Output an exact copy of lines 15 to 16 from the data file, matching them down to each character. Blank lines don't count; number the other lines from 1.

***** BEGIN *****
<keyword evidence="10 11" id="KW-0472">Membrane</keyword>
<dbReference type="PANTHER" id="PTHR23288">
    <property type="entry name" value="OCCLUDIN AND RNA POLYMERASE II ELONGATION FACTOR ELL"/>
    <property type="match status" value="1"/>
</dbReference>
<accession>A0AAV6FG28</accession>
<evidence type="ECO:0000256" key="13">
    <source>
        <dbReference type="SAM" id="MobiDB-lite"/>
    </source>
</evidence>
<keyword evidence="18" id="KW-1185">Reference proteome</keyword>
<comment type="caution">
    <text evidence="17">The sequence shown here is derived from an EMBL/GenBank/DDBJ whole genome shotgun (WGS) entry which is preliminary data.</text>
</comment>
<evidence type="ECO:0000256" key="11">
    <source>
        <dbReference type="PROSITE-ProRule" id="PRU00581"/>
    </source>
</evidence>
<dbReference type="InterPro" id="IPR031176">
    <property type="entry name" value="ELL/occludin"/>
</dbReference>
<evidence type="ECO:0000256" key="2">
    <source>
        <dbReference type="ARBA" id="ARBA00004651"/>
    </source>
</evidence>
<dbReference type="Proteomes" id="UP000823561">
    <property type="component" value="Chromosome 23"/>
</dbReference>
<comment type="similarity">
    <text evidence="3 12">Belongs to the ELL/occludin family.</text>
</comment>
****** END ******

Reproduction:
</comment>
<evidence type="ECO:0000256" key="11">